And, Keith, I think this is what Barack Obama needed more of tonight, those kinds of lines in each of his responses, because I felt that he let McCain crowd him and, if you will, push him around the ring. And here's McCain, who is a representative of a party the country wants out of power because it's presiding over an unpopular war, with an unpopular president, and the greatest financial crisis since 1929.

And, so, I did think that McCain won the battle, fight tonight on points. But Barack Obama stood with him for 15 rounds, counterpunched well. And, so, I think he helped himself.

Final point I would make is this. McCain comes off as very tough, mean, almost contentious. And I wonder if, with people, the graciousness of Barack Obama, the natural niceness of the guy, might have come across better.

But I will have to say that, on points, I would give the debate to McCain.

OLBERMANN: Gene Robinson, your-your point in the aftermath of this was, again, substance is-is what we would love this to be entirely judged on.

And, in that case, we would just have the debate and issue a transcript, and people could read it, and read the substance, and go back. And it hasn't worked that way since the invention of radio.



In fact, what I do with these debates is, I listen to everybody's-you know, us in the-we in the commentariat, whatever we decide-whoever we decide won on points in the debate, I pick the other guy. That's who people generally think won.

And-and, you know, body language and demeanor and appearance,

things like that, do count. They-it may not be 100 percent of it, but

they count. And McCain was-was just still visibly contemptuous of-of

of Obama. He would not look at him. His body-his body language was kind of clenched and-and almost hunched.

And-and-and, you know, you sensed a certain kind of-kind of anger there. You know, he was being aggressive. I think that was a tactic. But-but I-I think that it came across to a lot of people as somewhat off-putting, would be my guess.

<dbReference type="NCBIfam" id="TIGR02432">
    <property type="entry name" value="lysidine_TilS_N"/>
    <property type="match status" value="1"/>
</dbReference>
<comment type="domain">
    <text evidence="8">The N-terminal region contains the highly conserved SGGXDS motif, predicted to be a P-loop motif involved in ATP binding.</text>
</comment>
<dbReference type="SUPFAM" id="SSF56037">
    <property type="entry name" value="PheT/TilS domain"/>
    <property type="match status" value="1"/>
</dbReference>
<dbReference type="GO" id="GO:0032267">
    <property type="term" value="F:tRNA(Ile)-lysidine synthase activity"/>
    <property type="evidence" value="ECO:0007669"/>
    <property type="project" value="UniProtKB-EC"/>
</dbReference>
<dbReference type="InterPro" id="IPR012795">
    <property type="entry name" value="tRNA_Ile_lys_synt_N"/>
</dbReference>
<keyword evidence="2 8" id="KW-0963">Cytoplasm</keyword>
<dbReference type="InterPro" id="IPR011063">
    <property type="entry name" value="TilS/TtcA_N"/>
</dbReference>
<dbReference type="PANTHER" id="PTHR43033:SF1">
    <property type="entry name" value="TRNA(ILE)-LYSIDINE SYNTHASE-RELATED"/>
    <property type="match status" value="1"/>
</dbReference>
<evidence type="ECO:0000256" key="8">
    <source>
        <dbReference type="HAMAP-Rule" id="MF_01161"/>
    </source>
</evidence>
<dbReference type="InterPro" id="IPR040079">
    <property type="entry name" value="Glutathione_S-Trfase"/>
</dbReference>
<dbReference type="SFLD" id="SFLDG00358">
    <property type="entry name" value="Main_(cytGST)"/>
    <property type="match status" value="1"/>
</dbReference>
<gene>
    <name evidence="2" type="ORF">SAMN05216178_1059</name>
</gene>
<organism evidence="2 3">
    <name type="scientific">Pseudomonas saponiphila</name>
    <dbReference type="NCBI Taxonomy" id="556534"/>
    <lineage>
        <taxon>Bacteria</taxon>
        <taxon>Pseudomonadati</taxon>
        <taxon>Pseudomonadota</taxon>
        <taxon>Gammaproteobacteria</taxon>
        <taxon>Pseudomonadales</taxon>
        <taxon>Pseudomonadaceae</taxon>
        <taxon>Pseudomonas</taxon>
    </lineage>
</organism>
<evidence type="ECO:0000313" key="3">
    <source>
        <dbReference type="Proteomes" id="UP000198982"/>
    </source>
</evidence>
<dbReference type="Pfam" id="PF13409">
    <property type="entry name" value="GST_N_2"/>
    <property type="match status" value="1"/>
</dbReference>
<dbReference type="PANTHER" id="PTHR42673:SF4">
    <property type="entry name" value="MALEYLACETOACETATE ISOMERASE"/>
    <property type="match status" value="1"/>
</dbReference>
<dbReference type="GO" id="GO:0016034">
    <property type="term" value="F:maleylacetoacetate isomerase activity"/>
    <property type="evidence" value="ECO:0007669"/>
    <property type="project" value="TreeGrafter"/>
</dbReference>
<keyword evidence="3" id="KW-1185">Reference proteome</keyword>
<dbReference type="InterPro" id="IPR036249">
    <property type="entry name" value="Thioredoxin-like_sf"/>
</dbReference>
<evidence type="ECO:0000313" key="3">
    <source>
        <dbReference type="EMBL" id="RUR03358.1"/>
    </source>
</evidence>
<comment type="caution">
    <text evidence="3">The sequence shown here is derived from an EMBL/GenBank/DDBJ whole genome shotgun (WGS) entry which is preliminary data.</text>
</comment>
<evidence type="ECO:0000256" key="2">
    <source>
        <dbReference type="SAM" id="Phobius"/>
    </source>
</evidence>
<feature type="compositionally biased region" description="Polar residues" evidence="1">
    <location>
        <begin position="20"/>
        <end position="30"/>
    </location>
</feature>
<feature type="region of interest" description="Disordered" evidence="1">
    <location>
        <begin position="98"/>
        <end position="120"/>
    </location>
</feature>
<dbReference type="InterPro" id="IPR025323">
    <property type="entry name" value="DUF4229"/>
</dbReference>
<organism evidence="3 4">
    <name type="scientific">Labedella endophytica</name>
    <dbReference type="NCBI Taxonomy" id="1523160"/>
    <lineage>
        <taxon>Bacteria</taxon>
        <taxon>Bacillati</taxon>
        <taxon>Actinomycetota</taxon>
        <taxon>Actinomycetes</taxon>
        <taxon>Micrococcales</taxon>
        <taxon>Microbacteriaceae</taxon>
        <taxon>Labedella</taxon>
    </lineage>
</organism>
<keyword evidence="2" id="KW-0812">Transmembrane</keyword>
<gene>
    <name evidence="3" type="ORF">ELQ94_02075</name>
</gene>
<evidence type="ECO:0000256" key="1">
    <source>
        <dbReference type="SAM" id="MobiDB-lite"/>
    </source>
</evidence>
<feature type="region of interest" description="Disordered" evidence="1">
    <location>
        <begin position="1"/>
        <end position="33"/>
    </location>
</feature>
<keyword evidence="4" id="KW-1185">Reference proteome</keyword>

And, you know, the country says, we want a president who-who will reach across the aisle, who will-who won't act in a partisan manner, who will bring us together. And-and, so, there you had Obama being kind of genial, and open, and, "Well, John has a point," you know, and that sort of thing.

And McCain wouldn't look at the guy. It-it-it sent a message that I don't think was all that subtle, actually, and I doubt was-was lost on viewing public. I-you know, I suspect some of it is reflected, frankly, in that CBS snap poll that you were talking about earlier.

OLBERMANN: All right, Pat, put those two things together.

Is that-is it-is it necessarily a bad thing to-to-to be the not-gracious one in a debate, to be the one who is-who doesn't want to-want to look at your opponent? Can't that sometimes be just as effective as the gentlemanly, "I agree entirely with John on that last point; here is where we differ"?

BUCHANAN: Yes, Keith, that is correct.

I do think this. The question is, what does the country want? Now, if you want a tough character, a guy that is going to look people in the eye and stare them down, who is going to defend American interests, and who is-who is the toughest guy on that stage, I think, clearly, it is John McCain.

If you want to know who is-who has got grace, and who is a nice gentlemen, and who is a good counterpuncher, but out of the ring, he's a gentleman, you have got Barack Obama.

And, so, that's a question of what the folks want. And you have got that independents poll. And, again, I have been often wrong. I thought George W. Bush lost every debate he's ever been in.


BUCHANAN: And the public says he won them all.

So, I do think, if you're talking strictly in debate, it's astonishing that McCain-you realize, the party he represents, the country wants out of there, and there he is on the attack in the ring, and-and-and Obama is backpedalling and counterpunching.

OLBERMANN: But here's one-one concluding point, Pat. Gene pointed this out. And I think it's relevant to what you just said.

If McCain is the guy who looks you in the eye, why didn't he look Obama in the eye?



BUCHANAN: Because-it's like Romney. He doesn't like him.


ROBINSON: You know...


BUCHANAN: He gets in a fight with somebody, he does not like these opponents-I mean, his opponents. And it is-it is vintage John McCain.



OLBERMANN: Hold on, Gene. We have got to take it, one more break.